Sen. Marco Rubio (R., Fla.) sought a middle ground between the isolationist leanings of some of his colleagues and the muscular interventionism of the Bush administration during a speech at the American Enterprise Institute on Wednesday.
Arguing that many Americans “only recognize two points of view—’doves’, who seek to isolate us from the world … and ‘hawks,’ who believe we should use our mighty military strength to intervene in response to practically every crisis,” Rubio said these labels have become “obsolete.”
He noted that U.S. military strength is both necessary and a force for good in the world, but should be used sparingly.
“Our uses of [diplomacy, foreign assistance, and economic power] methods should vastly outnumber our uses of force,” said Rubio. “But force used with clear, achievable objectives must always remain a part of our foreign policy toolbox. Because, while we always prefer peace over conflict, sometimes our enemies choose differently.”
Rubio proposed conditioning foreign aid on democratic reforms, eliminating wasteful spending at the Pentagon while strengthening the military, and opening up America’s visa waiver program to South Korea, Poland and allies in Central Europe.
He also said U.S. foreign policy should be premised on both national security interests and advancing democratic values around the world.
“[W]e must construct a strategic foreign policy that keeps Americans safe, promotes our national interests, and remains true to our guiding principles of liberty and human rights,” said Rubio.
Rubio argued that many of the Obama administration’s blunders in the Middle East stemmed from its lack of a foreign policy vision.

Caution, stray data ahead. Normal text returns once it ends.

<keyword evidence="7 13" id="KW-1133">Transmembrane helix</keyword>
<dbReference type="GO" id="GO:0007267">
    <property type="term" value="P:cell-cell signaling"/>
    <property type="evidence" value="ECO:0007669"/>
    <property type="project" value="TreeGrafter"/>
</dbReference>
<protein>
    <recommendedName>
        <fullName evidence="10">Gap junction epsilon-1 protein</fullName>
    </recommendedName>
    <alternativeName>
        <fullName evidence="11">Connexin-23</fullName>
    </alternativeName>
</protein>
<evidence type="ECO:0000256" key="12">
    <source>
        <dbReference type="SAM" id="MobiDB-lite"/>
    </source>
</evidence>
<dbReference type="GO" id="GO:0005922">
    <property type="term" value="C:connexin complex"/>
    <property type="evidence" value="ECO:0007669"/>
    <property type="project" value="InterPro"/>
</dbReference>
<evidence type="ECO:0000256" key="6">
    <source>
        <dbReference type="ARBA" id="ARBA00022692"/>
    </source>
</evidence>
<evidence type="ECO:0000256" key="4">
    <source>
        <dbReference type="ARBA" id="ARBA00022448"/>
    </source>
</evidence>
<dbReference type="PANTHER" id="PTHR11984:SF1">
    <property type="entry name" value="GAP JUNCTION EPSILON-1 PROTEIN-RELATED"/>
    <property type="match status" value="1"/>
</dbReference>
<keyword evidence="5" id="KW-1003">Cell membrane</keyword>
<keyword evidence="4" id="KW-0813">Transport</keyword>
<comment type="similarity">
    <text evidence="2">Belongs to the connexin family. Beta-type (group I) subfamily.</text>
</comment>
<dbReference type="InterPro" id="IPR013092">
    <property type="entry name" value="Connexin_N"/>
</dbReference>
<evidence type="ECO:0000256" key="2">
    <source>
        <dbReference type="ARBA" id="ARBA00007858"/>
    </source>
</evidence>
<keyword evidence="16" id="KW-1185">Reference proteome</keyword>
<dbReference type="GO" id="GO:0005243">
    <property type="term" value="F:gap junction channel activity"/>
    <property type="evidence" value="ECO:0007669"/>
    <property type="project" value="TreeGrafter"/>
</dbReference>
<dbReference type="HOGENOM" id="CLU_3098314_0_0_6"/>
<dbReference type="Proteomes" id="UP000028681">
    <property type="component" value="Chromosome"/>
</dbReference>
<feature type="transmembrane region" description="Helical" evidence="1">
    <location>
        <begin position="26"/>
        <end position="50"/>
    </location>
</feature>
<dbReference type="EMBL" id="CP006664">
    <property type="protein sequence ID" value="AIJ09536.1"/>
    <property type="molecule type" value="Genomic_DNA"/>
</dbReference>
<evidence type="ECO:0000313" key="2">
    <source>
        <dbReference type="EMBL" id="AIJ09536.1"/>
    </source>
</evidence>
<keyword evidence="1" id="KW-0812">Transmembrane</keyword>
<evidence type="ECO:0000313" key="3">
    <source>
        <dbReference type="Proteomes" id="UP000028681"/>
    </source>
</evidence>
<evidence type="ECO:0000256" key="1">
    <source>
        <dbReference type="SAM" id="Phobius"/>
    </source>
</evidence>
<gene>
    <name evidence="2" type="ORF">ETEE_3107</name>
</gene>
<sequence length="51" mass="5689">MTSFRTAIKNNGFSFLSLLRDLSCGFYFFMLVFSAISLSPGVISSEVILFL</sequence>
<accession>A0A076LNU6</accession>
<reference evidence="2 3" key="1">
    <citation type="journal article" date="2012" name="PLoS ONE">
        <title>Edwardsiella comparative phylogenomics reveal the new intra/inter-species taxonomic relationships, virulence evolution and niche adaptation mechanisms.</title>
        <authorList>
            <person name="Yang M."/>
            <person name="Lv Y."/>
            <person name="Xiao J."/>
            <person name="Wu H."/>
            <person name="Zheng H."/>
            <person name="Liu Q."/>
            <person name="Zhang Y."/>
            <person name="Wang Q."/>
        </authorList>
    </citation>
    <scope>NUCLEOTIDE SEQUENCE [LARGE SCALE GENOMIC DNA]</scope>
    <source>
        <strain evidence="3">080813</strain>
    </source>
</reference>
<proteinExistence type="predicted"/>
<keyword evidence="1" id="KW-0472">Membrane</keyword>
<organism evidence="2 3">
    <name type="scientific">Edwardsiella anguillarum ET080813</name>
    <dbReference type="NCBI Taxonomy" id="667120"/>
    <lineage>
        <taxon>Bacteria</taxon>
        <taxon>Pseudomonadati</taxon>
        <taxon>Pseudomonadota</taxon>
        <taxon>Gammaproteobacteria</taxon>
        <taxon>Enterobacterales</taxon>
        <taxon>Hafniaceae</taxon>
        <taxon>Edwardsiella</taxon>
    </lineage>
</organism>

“The debacle in Syria also illustrates the cost of President Obama’s lack of a strategic foreign policy,” he said. “More than two years ago, I urged the President to exercise American influence at a time when we clearly had the ability to shape the outcome of the Syrian war—not through military action, but by working with an opposition that was not yet dominated by an influx of Al Qaeda-linked extremists.”
Rubio emphasized that he voted against President Barack Obama’s proposed military action in Syria, not for isolationist reasons, but “because [Obama] had no strategy beyond symbolic missile strikes.”
The senator also sought a middle ground on the NSA domestic surveillance controversy.
He noted the “valid concerns of Americans who are alarmed by reports regarding their civil liberties” but added, “We must distinguish these reasonable concerns from conspiracy theories sparked by [admitted NSA leaker] Edward Snowden. This man is a traitor who has sought assistance and refuge from some of the world’s most notorious violators of liberty and human rights.”
Rubio also warned that if the U.S. cedes its role as a global superpower it will create a vacuum that could be filled by rogue states.
“Every American can agree that the light of peace and liberty would benefit our world. But who will spread it if not America?” said Rubio. “There is no other nation that can. And that is why, despite the challenges we face here at home, America must continue to hold this torch. America must continue to lead the way.”